Genesis of a Libel: How Mark Mitchell Turned a Rehash into a Nightmare
I'm fascinated on several levels with the libel suit that was brought against Overstock.com CEO Patrick Byrne last week by Ali Nazerali, a Vancouver stock promoter. This could easily be a crushing blow for both Byrne and his libel factory, the Deep Capture website that he created in 2007 to spin conspiracy theories and stalk his critics. But that's just one reason I'm fascinated.
It's also an example of what happens when you combine conspiracy-theory paranoia--as practiced by Byrne's employee Mark Mitchell, a disgraced former Columbia Journalism Review columnist--with embellishments on investigative reporting by real journalists.
Mitchell dragged in Nazerali as part of his preexisting agenda, which was to prove that there is a kind of comic-book global conspiracy that resulted in Al Qaeda joining forces with the Mafia to sabotage the world markets in 2008. That's part of Byrne's quasi-libertarian ideological conviction that Wall Street banks aren't to blame for the financial crisis (except to the extent that they criticize him).
So here's what happened:
It seems that two respected financial journalists, Chris Byron and Lee Webb, had written a lot about Nazerali a few years ago, Byron in Red Herring and Webb in Stockwatch. (Ironically, Webb himself has been smeared by Byrne's website; see comments.) Here is an example of the work these two reporters have done on this guy, most of which is long offline.
It's good work but, well, old. So what Mitchell did, to make it new, was to make stuff up, irresponsibly linking Nazerali to Al Qaeda, the Mafia, and the nonexistent terrorist conspiracy to take down the U.S. markets. (It's not the banks, you see, it's them.)
I must say that in three decades in journalism I have never seen a more egregious case of libel by anyone. As I pointed out in a post on some of Mitchell's earlier "work" a couple of years ago, he is incredibly sloppy on basic facts, and just simply makes stuff up. His tenure at CJR was also a disaster; see here and here for a sampling.
Mitchell, in the course of his blundering around the imaginary world of Mafia stock market conspiracies, at one point in his "research" stumbled into some firms and people whom I wrote about many years ago at BusinessWeek, and for my book Born to Steal.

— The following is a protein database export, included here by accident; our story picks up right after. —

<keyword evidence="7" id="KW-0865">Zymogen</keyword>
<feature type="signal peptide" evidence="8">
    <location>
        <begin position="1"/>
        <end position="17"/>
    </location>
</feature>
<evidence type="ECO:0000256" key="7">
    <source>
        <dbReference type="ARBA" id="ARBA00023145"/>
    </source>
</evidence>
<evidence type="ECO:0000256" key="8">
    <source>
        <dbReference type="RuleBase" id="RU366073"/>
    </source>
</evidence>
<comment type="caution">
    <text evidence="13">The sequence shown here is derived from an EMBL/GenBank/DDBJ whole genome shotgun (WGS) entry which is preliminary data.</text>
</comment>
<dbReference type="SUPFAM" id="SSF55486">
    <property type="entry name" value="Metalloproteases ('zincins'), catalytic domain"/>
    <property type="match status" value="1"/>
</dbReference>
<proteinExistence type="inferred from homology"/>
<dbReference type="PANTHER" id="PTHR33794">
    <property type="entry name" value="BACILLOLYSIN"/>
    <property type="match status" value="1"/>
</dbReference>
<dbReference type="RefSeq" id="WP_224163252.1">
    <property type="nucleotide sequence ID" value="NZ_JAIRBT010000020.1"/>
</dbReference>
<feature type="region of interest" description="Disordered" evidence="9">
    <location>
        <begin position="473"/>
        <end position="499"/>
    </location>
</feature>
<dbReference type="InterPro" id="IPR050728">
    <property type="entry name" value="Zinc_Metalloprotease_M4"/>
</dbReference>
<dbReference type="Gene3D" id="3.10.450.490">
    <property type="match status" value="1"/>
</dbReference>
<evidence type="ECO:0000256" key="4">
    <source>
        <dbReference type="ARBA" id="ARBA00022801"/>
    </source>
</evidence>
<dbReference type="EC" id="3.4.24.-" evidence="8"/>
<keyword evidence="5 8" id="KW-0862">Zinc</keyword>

Mitchell contended in one of his missives that a certain person in charge of stock clearing at Penson Financial was a top exec at "Adler Coleman, best known for being the clearing firm to the Genovese Mafia family." In fact he was not in charge of stock clearing for Penson and it was ridiculous to say that Adler Coleman cleared trades for a Mafia family.
According to my reporting for BusinessWeek in 1996, which Mitchell plagiarized, one of Adler's clients, Hanover Sterling, had ties to the Genovese crime family. But it's absurd to claim that Adler cleared directly for a crime family, or to associate Adler with a crime family when most of the officials there probably had no idea of the mob involvement.
That's just the tip of the iceberg. This guy is a real piece of work.
Nazerali got the same treatment from the delusional, fantasist Mitchell, and now Byrne is going to have to pay a few million bucks to make him go away. This is a good example of Mitchell's technique, which is to warm over the work of real reporters, embellish and make stuff up. The person he targeted at Penson could have sued for libel for this ridiculous fabrication but didn't, as is typical for most of Deep Capture's victims -- until Nazerali came along.
Apparently it never occurred to Byrne that he could be sued for libel, and in Canada, even though Nazerali sued Red Herring for libel, in Canada. This decision in the case does not bode well for Byrne, though I would hesitate to draw any conclusions from that.
What I do know is that no matter the outcome of the previous suit, won, lost or settled (the case never came to trial), this time Nazerali has a winner. Unlike Byron, Mitchell is not a journalist but a parody of one. And he is sued in a jurisdiction that is almost ridiculously favorable to plaintiffs, as evidenced by the court order shutting down Deep Capture.
What this means is that Byrne's goose is cooked, and he knows it, if this case is heard on the merits.
He talked bravely about "going a few rounds" with Nazerali in a message board post that violated the court injunction against such statements. But unless he is completely demented -- a possibility that can't be completely excluded -- he knows that this case will be a loser for him. His boy Mitchell will be roasted like a Peking Duck if it were to ever to come to trial, and in his moments of clarity he may actually realize that.
The bottom line is that Byrne is going to work diligently to get this case thrown out of court as soon as possible on technical grounds, his posturing to the contrary notwithstanding. Except for that message board post, you can expect nothing further from Byrne on the suit or Nazerali. I think the libel suit explains Byrne issuing a press release, obediently picked up by the Salt Lake City papers, on a routine delay in his suit against Goldman Sachs and Bank of America.
It's the coward's way out, of course. But it's the only path that makes logical sense -- especially if Overstock itself gets dragged in. Someone has called his bluff, and Byrne simply cannot afford to fight this one for the simple reason that he will lose.
Byrne has only no choice but to run. The only question is whether the Canadian court will let him.
© 2011 Gary Weiss. All rights reserved.
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